~labor: sending everyone home early and struggling to get stuff done.

    But yeah, prices are effed.  Cutting corners without damaging quality... it's not easy.
     
  6. kyheirloomer

    kyheirloomer

    Messages:
    6,367
    Likes Received:
    129
    Exp:
    Food Writer
    In many cases it is cheaper to buy in a place like Costco

    Not just the warehouses, Ed. Sometimes it's actually less expensive buying from regular supermarkets than from purveyors. I see this all the time with small restaurant owners, but the real shocker was when I ran into the owner of a local barbecue joint who buys virtually all his pork products in the supermarket, "because the prices are much better."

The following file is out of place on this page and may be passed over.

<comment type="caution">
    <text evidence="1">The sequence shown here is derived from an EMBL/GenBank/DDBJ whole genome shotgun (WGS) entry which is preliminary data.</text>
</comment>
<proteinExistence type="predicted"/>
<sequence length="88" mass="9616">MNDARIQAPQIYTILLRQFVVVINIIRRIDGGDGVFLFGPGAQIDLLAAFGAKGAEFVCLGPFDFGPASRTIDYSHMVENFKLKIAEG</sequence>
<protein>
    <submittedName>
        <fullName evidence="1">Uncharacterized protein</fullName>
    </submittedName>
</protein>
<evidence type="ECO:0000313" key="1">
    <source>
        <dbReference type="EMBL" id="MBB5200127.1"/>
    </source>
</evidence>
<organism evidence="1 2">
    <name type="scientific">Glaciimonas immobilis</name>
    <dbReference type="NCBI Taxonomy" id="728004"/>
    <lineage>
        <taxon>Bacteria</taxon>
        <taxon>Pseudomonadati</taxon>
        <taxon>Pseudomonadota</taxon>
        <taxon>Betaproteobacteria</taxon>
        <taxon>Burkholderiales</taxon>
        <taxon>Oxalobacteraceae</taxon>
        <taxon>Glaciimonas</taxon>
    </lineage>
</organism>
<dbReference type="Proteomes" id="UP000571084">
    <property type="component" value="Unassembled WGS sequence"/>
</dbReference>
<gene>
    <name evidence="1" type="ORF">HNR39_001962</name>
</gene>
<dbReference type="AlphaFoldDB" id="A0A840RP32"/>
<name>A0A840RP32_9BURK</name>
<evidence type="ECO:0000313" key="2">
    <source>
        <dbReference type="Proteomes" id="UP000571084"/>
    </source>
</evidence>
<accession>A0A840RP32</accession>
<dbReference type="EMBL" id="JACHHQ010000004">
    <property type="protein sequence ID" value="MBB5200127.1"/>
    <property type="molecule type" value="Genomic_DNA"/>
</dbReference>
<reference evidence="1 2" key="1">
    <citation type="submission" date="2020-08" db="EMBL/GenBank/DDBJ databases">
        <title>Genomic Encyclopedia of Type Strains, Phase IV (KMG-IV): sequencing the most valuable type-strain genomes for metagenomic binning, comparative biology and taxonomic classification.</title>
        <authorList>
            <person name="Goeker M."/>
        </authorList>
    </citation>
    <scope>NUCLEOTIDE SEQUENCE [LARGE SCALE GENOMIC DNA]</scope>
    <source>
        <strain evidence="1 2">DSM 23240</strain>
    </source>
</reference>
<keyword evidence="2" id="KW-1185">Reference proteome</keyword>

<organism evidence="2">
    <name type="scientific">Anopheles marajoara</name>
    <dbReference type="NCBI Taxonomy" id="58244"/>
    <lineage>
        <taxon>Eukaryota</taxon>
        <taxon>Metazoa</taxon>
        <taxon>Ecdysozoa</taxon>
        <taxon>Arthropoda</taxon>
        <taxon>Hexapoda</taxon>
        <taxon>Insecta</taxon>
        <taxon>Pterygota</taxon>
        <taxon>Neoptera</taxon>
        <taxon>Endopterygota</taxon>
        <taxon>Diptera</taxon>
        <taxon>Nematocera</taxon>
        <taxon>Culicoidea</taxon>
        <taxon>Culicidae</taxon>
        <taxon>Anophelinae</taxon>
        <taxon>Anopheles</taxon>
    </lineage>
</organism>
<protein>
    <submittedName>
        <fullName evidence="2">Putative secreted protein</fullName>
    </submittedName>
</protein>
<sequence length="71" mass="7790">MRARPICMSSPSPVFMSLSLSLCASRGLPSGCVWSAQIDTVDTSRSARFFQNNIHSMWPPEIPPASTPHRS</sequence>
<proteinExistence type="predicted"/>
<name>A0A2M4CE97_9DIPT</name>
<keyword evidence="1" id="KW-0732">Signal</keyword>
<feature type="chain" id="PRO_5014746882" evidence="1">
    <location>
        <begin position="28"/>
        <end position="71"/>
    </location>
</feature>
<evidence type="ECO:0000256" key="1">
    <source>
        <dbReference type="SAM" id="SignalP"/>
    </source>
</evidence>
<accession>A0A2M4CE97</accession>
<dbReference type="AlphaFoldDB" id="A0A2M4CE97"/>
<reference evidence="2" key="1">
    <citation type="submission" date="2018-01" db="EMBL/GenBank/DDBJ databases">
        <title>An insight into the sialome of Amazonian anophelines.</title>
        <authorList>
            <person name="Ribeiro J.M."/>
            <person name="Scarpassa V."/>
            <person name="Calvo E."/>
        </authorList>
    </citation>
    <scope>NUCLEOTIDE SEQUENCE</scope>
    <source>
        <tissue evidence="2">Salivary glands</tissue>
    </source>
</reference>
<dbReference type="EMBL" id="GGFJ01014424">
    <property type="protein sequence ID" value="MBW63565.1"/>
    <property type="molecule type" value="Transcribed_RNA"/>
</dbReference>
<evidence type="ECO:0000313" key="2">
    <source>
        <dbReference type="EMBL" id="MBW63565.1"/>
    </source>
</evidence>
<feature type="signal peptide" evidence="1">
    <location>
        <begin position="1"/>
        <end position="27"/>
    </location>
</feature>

There are all sorts of possible explanations for that. But the simple fact is, when a retailor can sell an item at a lower price than a wholesaler, sumpin ain't right!
     
  7. rgm2

    rgm2

    Messages:
    168
    Likes Received:
    16
    Exp:
    Line Cook